Sometimes I get overwhelmed by what I can’t do in this phase of life – I can’t drive without the demand for kid music; I can’t read more than a paragraph in a book without interruption; I can’t attend protests or marches. Sometimes I wonder what I can do. How can I make a difference in the midst of my own everyday story?
Osheta Moore answers that question with grace and enthusiasm. In Shalom Sistas: Living Wholeheartedly in a Brokenhearted World she reminds me what everyday peacemaking looks like. It looks like getting to know my neighbors; it looks like loving and empowering my kids; it looks like giving myself grace when I mess up.
She reminds me that we all have a story – that our experiences and opinions aren’t formed in a vacuum. How did we get here? What happened to help shape our own narrative? I appreciate that Osheta doesn’t have big solutions to big problems. She has small, doable solutions to everyday problems. Her solutions include things like listening, getting to know our neighbors, dancing in the kitchen and choosing subversive joy in the midst of pain.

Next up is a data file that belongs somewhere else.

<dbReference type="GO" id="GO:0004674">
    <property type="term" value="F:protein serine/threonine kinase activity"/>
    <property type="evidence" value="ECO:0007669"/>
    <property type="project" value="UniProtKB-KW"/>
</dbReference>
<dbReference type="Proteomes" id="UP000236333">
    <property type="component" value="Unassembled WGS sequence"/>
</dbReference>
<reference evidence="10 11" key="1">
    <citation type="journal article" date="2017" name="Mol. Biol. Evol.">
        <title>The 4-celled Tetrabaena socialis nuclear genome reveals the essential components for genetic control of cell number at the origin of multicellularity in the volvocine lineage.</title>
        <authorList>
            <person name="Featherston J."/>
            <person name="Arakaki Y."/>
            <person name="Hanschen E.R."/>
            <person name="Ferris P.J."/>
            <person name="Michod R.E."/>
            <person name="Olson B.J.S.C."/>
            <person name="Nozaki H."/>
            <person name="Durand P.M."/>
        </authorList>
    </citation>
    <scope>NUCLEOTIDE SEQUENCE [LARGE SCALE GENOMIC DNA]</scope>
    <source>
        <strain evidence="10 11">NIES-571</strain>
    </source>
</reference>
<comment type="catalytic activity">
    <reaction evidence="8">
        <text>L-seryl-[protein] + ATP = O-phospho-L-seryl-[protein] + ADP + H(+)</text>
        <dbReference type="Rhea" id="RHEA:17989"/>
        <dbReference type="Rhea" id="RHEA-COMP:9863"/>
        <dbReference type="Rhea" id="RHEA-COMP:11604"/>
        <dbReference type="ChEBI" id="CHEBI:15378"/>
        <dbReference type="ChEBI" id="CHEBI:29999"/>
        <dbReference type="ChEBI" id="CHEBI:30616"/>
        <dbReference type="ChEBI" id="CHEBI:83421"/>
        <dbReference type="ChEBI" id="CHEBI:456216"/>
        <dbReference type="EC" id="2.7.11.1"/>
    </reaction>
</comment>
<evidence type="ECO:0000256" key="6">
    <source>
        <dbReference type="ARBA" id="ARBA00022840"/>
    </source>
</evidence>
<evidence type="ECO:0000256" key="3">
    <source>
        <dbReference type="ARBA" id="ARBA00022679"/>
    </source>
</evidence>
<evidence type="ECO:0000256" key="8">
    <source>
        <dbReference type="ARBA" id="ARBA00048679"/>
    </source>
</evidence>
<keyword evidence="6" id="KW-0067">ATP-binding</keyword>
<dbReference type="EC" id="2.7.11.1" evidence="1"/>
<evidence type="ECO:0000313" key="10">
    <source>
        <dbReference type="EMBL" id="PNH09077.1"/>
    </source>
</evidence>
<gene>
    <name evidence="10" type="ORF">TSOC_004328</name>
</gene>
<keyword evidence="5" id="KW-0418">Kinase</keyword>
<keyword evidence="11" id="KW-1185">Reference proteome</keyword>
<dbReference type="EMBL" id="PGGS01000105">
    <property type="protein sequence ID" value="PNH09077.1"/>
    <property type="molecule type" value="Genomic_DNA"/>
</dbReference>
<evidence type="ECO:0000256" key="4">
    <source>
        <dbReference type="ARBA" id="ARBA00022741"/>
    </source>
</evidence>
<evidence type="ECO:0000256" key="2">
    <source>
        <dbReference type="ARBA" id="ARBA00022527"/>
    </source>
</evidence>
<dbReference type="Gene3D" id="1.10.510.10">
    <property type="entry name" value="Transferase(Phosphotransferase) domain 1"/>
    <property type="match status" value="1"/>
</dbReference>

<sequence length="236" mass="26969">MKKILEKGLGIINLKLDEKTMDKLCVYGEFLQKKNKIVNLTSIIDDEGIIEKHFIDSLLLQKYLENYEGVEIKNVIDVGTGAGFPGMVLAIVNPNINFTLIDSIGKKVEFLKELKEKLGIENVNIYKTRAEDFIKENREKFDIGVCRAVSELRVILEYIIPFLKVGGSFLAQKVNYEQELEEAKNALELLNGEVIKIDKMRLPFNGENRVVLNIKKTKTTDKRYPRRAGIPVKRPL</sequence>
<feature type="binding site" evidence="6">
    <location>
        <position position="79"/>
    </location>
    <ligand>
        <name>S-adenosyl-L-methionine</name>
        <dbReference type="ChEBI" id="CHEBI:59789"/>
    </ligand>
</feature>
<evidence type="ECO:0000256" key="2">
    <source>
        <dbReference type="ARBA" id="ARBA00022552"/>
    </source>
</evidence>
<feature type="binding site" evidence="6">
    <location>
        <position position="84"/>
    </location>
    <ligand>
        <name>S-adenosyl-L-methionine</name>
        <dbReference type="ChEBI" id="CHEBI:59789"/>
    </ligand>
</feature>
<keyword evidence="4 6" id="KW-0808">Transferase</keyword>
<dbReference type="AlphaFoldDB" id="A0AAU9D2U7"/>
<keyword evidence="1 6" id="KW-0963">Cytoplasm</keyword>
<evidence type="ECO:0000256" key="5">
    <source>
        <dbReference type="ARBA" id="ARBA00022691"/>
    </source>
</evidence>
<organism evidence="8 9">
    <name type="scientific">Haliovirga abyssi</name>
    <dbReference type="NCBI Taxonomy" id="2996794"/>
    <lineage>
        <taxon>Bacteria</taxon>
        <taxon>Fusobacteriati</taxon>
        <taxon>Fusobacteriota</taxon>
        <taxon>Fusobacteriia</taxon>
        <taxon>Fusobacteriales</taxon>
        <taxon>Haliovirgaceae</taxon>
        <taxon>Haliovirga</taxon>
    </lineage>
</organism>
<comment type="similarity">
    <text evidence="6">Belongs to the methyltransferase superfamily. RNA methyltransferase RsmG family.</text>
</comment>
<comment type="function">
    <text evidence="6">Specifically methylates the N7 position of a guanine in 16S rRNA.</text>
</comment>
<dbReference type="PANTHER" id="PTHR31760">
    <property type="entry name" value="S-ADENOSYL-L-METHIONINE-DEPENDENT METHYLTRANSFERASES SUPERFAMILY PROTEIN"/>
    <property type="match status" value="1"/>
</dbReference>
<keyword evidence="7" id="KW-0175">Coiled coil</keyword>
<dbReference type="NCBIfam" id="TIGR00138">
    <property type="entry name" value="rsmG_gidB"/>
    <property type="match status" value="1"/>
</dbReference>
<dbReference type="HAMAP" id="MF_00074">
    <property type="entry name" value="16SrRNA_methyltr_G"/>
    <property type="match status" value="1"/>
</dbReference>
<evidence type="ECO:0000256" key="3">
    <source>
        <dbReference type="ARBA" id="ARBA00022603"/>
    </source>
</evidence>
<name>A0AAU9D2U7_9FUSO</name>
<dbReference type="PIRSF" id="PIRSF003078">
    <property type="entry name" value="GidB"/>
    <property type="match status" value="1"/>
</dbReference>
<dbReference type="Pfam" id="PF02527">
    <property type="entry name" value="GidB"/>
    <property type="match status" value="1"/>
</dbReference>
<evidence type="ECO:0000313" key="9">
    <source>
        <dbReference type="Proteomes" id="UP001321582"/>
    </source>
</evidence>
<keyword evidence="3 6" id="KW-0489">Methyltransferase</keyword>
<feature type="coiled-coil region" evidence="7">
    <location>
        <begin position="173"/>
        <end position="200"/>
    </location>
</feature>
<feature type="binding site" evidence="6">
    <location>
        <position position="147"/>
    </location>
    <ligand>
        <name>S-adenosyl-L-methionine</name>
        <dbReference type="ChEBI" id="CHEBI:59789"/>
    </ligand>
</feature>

Throughout Shalom Sistas, Osheta reminds me that I can be the one to change the narrative. I don’t have to believe what I see or what I’m told. I can choose to see good, to love through the seemingly unlovable situations, and to choose to bring peace rather than division.
But being a peacemaker isn’t passive. Like getting your hands dirty in the garden in order to grow flowers and vegetables, peacemaking requires getting messy in order to create something beautiful.
How do you find peace in your everyday? What are ways you choose to tell better stories?
This post is Day 7 of the Write 31 Days Challenge. I’m spending the month of October writing about the Backyard Justice. You can find the entire series over at my Backyard Justice page.